Influence of Manure Application on Surface Energy and Snow Cover
- C.E. Kongoli *a and
- W.L. Blandb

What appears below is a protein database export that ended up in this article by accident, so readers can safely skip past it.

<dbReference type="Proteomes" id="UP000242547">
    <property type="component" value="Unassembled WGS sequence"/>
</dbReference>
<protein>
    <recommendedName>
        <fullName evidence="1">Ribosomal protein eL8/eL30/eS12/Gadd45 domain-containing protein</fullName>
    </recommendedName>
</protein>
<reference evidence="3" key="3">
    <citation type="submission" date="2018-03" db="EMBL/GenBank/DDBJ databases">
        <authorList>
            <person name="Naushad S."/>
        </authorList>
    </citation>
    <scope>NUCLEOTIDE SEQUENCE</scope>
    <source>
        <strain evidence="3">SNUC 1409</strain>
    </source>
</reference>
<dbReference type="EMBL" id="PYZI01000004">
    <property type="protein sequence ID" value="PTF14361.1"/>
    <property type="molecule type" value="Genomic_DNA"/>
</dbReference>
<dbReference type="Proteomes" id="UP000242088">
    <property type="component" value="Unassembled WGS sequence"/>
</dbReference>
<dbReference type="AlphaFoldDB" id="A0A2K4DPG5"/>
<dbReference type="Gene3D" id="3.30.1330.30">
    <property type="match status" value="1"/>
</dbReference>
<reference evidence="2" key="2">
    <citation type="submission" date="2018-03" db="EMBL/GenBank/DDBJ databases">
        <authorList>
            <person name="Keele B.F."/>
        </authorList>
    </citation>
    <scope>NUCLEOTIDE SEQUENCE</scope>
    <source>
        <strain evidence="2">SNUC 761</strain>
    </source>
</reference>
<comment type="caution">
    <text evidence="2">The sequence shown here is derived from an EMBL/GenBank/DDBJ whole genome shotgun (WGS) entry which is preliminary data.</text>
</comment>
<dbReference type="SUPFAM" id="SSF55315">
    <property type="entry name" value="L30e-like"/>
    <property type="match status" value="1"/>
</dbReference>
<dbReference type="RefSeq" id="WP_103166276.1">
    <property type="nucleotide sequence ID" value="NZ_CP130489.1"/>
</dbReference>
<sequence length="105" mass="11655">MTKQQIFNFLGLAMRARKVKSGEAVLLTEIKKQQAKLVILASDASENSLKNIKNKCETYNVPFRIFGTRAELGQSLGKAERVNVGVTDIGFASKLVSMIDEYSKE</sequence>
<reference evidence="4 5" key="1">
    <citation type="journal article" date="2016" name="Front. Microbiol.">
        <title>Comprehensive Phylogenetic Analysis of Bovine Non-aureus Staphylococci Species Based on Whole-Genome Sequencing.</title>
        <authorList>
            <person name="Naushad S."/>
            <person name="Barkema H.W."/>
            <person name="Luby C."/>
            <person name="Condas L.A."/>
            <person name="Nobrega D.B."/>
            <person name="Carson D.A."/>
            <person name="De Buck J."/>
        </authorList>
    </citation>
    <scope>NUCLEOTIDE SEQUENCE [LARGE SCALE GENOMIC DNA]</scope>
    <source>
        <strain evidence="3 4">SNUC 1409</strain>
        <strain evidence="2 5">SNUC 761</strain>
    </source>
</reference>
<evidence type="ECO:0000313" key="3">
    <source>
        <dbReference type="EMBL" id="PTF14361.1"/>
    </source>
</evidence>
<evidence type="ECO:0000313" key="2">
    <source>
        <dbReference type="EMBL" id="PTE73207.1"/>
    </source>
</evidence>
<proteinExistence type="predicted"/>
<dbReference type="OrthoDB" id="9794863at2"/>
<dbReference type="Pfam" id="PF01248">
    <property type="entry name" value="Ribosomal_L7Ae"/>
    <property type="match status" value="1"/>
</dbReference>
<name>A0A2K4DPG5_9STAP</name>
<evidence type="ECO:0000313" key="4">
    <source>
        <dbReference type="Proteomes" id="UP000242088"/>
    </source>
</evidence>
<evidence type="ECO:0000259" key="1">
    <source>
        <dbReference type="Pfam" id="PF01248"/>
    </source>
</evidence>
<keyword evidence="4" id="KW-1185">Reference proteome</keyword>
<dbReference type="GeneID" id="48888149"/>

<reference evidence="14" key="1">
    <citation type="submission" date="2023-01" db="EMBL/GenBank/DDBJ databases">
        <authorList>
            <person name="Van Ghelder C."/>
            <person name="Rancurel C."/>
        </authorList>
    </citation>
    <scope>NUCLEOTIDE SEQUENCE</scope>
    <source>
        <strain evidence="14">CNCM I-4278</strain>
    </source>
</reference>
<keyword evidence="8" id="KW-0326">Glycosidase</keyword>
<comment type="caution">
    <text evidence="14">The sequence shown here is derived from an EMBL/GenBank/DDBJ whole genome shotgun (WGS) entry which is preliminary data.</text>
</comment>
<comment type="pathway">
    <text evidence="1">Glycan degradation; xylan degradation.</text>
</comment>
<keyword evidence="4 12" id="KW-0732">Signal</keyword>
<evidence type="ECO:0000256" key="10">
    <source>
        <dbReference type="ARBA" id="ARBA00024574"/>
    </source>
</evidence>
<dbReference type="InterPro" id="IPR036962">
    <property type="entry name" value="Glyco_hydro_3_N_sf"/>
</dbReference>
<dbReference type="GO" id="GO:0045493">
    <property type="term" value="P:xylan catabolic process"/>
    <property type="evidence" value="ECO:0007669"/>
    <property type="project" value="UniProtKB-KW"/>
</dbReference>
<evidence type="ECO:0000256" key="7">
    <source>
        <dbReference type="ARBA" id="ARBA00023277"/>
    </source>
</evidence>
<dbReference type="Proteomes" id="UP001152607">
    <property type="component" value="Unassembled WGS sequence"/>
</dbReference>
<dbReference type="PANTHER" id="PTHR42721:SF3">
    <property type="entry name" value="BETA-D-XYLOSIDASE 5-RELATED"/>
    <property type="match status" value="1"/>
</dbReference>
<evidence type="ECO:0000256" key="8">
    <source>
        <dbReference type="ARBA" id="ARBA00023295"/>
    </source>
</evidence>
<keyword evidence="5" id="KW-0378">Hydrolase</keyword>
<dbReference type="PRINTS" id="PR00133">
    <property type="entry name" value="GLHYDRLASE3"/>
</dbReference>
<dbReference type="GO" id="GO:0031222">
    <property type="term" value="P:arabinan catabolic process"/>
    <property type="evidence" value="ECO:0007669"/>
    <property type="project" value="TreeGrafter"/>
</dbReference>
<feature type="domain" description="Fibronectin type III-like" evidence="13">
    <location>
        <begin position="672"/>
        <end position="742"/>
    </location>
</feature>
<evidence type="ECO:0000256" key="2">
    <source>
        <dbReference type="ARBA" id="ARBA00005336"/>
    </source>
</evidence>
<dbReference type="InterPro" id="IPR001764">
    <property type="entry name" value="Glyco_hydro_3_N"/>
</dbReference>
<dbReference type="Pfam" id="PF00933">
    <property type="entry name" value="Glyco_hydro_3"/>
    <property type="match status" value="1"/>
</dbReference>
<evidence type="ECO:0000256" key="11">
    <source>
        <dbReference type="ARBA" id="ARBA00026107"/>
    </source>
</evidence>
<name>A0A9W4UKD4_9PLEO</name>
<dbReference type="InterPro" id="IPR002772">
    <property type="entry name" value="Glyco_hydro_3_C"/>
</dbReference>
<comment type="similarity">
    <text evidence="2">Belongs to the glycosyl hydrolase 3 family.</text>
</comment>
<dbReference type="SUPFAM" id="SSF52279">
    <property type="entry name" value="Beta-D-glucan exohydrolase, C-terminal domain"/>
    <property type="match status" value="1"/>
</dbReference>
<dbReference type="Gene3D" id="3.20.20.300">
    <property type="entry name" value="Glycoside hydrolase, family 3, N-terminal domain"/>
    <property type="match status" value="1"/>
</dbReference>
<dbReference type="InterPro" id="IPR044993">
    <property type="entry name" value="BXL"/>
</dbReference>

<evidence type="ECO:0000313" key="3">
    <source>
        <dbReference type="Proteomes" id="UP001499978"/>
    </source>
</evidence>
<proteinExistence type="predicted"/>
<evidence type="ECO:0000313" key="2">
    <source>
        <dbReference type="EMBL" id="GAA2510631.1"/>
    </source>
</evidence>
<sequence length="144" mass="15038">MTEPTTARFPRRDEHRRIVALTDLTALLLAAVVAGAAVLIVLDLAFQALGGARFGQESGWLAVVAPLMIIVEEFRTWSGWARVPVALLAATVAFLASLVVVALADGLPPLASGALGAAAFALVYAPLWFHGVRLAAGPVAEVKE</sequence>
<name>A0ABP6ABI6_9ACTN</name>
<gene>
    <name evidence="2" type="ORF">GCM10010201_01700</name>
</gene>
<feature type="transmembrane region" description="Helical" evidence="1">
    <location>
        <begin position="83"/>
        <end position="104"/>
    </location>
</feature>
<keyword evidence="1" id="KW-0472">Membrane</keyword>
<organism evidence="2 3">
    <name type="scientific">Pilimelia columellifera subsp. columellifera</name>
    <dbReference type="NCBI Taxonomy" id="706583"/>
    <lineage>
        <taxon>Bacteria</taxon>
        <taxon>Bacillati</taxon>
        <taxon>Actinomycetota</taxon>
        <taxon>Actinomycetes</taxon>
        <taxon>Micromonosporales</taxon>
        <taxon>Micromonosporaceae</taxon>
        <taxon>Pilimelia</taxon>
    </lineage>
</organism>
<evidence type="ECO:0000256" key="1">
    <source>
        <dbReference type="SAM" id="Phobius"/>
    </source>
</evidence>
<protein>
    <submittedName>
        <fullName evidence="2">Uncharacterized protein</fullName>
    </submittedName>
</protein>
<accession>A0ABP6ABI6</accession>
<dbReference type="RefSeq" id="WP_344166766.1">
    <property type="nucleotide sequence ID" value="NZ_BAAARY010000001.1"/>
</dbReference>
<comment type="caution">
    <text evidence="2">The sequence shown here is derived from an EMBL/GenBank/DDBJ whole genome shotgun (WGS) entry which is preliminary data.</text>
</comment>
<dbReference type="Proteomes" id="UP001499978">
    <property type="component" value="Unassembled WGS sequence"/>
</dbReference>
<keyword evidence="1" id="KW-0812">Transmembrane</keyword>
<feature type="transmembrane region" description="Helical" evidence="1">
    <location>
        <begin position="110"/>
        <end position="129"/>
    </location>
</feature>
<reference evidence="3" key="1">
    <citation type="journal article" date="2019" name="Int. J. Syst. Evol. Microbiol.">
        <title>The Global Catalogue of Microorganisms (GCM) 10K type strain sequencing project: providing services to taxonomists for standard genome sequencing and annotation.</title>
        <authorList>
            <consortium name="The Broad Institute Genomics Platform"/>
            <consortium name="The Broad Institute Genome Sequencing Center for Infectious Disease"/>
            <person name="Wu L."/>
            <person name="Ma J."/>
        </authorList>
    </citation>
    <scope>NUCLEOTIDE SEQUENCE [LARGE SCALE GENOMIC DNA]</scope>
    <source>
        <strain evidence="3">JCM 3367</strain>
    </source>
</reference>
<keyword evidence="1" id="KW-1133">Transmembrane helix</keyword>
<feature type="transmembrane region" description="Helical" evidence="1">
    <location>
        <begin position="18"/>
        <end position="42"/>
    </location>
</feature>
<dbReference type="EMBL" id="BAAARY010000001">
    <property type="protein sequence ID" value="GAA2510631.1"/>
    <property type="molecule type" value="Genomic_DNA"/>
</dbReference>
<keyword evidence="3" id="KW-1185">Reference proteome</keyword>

Winter landspreading is an important part of manure management in the U.S. Upper Midwest. Although the practice is thought to lead to excessive P runoff losses, surprisingly little has been learned from field experiments or current water quality models. We captured knowledge gained from winter manure landspreading experiments by modifying a mechanistic snow ablation model to include manure. The physically based, modified model simulated the observed delay in snow cover disappearance and surface energy balance changes caused by application of the manure. Additional model simulations of surface energy balance estimates of radiation and turbulent fluxes showed that during intense melting events the manure on top of snow significantly reduced the energy available for melt of the snow underneath, slowing melt. The effect was most pronounced when snowmelt was driven by both relatively high solar radiation and turbulent heat fluxes. High absorbed shortwave radiation caused significant warming of the manure, which led to substantial losses in turbulent fluxes and longwave radiation. Simulations of snowmelt also showed that manure applications between 45 and 100 Mg ha−1 significantly reduced peak snowmelt rates, in proportion to the manure applied. Lower snowmelt rates beneath manure may allow more infiltration of meltwater compared with bare snow. This infiltration and attenuated snowmelt runoff may partially mitigate the enhanced likelihood of P runoff from unincorporated winter-spread manure.Please view the pdf by using the Full Text (PDF) link under 'View' to the left.
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